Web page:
Friday night was a write-off;
Saturday, I excelled in Pitiful;
Sunday, today, there came The Demand that I Show Up For Life -- I did -- and we all had a nice time.
We indulged ourselves with an afternoon showing of Rosemary's Baby, cinematic wholesomeness that stands up well to the tests of time. Mia Farrow was divorcing Frank Sinatra, The Dakota became The Bramford, and Sharon Tate was just another girl at the party, though Polanski did not credit her.
Okay, so Fred fell asleep -- his belly full of raisin cream scones that I whipped up at the ungodly hour of 4 am -- very buttery things to which he added additional dabs and smears -- and therefore needed his total blood supply redirected to his gastrointestinal innards -- which action decimated his cerebral forces.
Oh, Reader Dears! This is a *moment*. I am about to use a word for the first time. It's a word I like but that has always seemed a bit much, a bit dated, sort of a hey-look-at-me kind of word.
Ahem: My raisin cream scones -- if they were anything at all (verily!) -- were toothsome examples of crunchy luciousness, and yet, pure restraint, as well.
I think it works. It's the kind of thing I might say. If I drank vermouth, sported cocktail rings, and wore wide belts of crushed velvet -- one belt per jewel tone.
I remember Friday, September 26, 2003, the day that toothsome figured as Word of the Day over at Dictionary.com. I remember as if it were yesterday.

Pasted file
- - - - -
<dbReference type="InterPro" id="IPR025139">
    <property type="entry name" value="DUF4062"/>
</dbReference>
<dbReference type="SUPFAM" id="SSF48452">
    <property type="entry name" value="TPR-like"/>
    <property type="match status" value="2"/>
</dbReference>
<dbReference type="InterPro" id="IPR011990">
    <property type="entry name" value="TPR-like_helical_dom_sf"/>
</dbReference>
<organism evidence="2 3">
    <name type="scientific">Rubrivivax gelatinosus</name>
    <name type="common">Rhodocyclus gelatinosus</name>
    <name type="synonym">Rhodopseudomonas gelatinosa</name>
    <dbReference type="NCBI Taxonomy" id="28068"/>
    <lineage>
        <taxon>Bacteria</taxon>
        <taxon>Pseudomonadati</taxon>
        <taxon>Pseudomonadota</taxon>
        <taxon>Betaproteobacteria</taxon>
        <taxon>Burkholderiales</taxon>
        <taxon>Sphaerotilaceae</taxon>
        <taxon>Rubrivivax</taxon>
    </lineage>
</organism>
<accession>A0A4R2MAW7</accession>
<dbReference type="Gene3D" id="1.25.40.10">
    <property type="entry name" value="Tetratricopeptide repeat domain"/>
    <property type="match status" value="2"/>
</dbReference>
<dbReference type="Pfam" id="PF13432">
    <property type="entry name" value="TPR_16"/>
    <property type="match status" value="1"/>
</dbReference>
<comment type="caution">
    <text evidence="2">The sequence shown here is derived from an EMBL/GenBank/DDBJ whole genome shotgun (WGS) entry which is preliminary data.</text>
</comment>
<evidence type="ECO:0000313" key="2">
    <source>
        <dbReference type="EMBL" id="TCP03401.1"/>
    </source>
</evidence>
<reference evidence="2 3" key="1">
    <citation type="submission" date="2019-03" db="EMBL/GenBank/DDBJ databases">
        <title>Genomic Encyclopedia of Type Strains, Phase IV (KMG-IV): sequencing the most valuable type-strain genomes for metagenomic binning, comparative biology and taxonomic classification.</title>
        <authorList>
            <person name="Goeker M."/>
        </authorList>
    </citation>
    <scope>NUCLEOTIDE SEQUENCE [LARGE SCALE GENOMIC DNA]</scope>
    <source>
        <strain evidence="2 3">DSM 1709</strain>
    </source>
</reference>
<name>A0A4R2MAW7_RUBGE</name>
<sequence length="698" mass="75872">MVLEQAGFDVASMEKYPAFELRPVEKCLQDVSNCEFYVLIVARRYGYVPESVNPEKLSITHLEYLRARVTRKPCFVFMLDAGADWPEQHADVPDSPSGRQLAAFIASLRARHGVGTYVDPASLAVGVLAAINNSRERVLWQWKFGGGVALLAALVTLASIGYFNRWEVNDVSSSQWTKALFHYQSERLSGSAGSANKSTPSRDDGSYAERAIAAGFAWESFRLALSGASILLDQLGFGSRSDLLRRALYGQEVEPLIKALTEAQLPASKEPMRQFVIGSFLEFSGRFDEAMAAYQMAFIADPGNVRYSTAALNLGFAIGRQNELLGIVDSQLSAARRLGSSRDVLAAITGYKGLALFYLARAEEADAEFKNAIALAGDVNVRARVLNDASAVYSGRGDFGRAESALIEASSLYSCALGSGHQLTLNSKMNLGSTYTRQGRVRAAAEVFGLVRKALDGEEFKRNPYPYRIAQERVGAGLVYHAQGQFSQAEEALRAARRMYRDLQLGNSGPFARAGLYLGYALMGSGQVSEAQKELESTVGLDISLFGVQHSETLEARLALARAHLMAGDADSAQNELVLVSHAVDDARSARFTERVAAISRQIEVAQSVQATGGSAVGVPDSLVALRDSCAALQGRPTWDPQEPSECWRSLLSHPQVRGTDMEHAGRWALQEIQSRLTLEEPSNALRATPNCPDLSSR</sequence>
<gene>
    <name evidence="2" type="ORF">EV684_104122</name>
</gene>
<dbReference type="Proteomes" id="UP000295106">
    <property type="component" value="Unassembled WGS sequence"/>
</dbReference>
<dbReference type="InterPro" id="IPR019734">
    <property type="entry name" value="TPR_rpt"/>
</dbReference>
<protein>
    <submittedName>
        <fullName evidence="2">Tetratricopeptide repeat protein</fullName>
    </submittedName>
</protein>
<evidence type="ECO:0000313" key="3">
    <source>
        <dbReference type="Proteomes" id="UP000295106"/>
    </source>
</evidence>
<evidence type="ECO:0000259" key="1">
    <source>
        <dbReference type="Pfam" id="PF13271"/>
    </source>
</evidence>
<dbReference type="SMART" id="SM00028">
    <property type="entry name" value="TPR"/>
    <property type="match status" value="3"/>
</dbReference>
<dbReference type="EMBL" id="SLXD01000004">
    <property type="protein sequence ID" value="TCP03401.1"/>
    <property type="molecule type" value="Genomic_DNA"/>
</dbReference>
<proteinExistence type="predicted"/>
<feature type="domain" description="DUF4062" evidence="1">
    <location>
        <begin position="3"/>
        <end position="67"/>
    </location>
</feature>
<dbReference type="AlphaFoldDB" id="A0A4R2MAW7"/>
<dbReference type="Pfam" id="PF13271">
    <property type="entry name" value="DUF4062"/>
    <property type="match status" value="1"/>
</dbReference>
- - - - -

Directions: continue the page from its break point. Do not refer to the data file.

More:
Do you recall where you were when toothsome passed from palate-pleaser to larger-than-life, far beyond tired old va-va-va-voom?
Sentences were presented that suitably displayed the meaning and the gravitas, yet retained the essential flirtiness of... toothsome:
Fleming was impressed not only by its taste but by its astonishing durability: Caudle's apple, after ten months in storage, was still toothsome and fragrant.-- David Guterson, "The Kingdom of Apples", Harper's Magazine , October 1999
Their topic, naturally: business niches that offer toothsome opportunities and comparatively limited competition.-- Dick Youngblood, "Business niches can be opportunities", Minneapolis Star Tribune , March 2, 2003
The myth, which Kournikova herself often takes great measures to perpetuate, is that she is an imposter on the WTA Tour, a toothsome starlet who simply uses the tennis court as a catwalk.-- Jon Wertheim, "Any day now for Anna", Sports Illustrated, April 14, 2000
Speaking of toothsome...